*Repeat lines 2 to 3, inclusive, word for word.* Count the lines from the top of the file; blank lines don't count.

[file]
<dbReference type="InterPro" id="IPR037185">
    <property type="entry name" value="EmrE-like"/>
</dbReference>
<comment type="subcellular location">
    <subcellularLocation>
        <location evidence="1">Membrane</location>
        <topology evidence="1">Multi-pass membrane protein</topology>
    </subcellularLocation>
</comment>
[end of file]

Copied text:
    <property type="entry name" value="EmrE-like"/>
</dbReference>